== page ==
The respondent, a 17-year-old male unaccompanied minor from Palestine, was pushed back from Hungary to Serbia on 5th December 2020.
The pushback to Serbia was carried out after the respondent had entered Hungary from Romania. In Romania the respondent had been registered and provided with a temporary identity document as an asylum seeker. The document confirmed the identity of the bearer, their right to stay in Romania during the asylum procedure, and their place of residence. It was issued to the respondent on the 25th September 2020 in the Accomodation Center for Asylum Seekers in Galați, Romania.
In November 2020, the respondent travelled from Galați in the east of Romania to Budapest, Hungary. In Budapest, he was apprehended by the Hungarian police and brought to a police station. The respondent could not recall its name or exact location.
Inside the police station, the respondent expressed an intention to apply for asylum. His fingerprints were taken by the officers inside, he was interviewed by the police and his phone was searched at the officers’ request. A translator was present during this procedure.
Eventually, the Hungarian police ascertained that the respondent had been previously registered as an asylum seeker in Romania. The respondent reported that he felt the process was fair and transparent . He was informed that it was impossible to obtain asylum status in Hungary after being registered in Romania. Afterwards, he was placed in quarantine for ten days, then transferred to a camp in Budapest for another ten days and finally deported to Romania.
Shortly after this incident, on approximately the 25th November 2020, the respondent entered Hungary again in a truck. Ten days later, on the morning of the 5th December 2020, the respondent was approached by a single plain clothed police officer in the city of Pécs, in South Western Hungary. The officer identified himself by displaying his police badge and asked for the respondent’s papers. When the respondent showed his documentation from Romania, the officer screwed up the paper into a ball before returning it.
The officer then made a phone call and, after a short wait, a van driven by several uniformed Hungarian police officers arrived. As the respondent described, the van was “big, approximately the size of an ambulance car, with no windows in the back, but seats.”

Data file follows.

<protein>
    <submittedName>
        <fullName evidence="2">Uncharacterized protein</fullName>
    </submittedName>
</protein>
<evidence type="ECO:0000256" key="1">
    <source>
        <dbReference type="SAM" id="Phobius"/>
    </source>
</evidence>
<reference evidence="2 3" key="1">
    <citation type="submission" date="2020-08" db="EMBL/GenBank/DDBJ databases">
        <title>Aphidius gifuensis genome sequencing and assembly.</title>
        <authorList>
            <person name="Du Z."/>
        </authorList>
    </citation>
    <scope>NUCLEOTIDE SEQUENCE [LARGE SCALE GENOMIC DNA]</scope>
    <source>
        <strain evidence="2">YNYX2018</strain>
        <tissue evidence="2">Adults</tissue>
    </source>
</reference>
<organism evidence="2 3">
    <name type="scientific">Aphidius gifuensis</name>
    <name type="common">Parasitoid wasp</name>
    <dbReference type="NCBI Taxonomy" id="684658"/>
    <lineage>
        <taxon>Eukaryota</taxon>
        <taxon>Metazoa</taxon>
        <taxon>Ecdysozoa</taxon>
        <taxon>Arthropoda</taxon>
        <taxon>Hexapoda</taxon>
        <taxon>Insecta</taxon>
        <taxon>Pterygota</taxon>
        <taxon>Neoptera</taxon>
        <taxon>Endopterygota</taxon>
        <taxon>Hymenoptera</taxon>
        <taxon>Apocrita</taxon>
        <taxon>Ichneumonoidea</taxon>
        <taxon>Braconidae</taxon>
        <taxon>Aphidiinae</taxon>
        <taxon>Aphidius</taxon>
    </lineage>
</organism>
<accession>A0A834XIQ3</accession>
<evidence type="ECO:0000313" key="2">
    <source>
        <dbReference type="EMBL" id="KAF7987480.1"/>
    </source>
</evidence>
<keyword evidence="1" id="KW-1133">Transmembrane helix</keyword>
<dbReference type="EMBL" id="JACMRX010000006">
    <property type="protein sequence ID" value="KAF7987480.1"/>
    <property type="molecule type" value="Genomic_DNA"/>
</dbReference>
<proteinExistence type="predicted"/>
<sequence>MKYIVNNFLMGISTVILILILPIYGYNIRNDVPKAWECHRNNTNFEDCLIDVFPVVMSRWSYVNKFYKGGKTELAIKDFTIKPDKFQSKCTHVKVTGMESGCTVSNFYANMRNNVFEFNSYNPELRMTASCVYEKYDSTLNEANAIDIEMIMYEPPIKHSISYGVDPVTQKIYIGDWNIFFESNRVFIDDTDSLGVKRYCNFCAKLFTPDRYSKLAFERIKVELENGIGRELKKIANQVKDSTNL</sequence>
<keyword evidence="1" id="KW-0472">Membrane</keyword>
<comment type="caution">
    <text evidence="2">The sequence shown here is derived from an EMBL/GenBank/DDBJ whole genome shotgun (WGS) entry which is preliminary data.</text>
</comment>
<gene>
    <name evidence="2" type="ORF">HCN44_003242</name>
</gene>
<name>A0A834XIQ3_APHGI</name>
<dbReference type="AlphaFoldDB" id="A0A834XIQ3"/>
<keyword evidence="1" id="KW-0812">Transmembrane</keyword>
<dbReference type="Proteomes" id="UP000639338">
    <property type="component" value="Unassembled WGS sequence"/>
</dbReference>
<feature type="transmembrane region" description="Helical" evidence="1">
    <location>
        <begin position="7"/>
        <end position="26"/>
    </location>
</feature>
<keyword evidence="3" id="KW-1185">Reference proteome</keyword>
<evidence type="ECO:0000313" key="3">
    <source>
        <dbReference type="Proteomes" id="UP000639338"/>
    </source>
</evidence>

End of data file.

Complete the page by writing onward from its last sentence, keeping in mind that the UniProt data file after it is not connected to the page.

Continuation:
“I showed them my papers but they pushed me back.”
The respondent was loaded into the van by the police officers. Four other people were already inside the van: two Moroccan men, one Tunisian and another Algerian. The respondent estimated that they were all “not much more than twenty years old.”
Without being informed by the officers as to the reasons for their arrest or what was to follow, the group was driven to the Serbian border. No translator was present at any moment and they were not taken to a police station.
“They didn’t explain anything to me.”
According to the respondent, the drive lasted around thirty minutes. However, he does not know precisely where on the Serbian border they were taken to. The police officers did not provide any information.
“They knew already I came from Romania, but they put me back to Serbia.”
After they arrived at the border, the officers unloaded the group from the van and ordered them to walk to a barbed wire fence that marked the border.
The respondent reported that the officers did not use any violence. This, however, is atypical for the Hungarian-Serbian border. In recent testimones collated by the BVMN, pushbacks in the region involved extreme violence. Police officers reportedly beat people-on-the-move, forced them to undress and stole their personal belongings.
As before, the officers did not speak to the group. They only accompanied them to a gate in the fence. The respondent documented that at the gate there were speakers installed. Through the speakers, a pre-recorded message was played in Arabic and “Pakistani and Afghani language.” It told the group “not to come.”
“When we came closer to the speakers, they [the speakers] said “don’t come, go back!”
The group was sent through the gate by the officers. This happened at 11:00 on 5th December 2020, the respondent estimated.
On the other side of the fence, the group was soon approached by a unit of Serbian police officers. The respondent did not clarify the number of the officers or their appearance. He described that the Serbian police officers did not talk to the group. They did not use any violence, but silently followed them. They walked behind the group for around five kilometers until they reached a village. The respondent could not recall the name of this settlement. From here, the respondent continued alone. He took a bus to Belgrade and then travelled, via Kosovo and Albania, to Thessaloniki, Greece.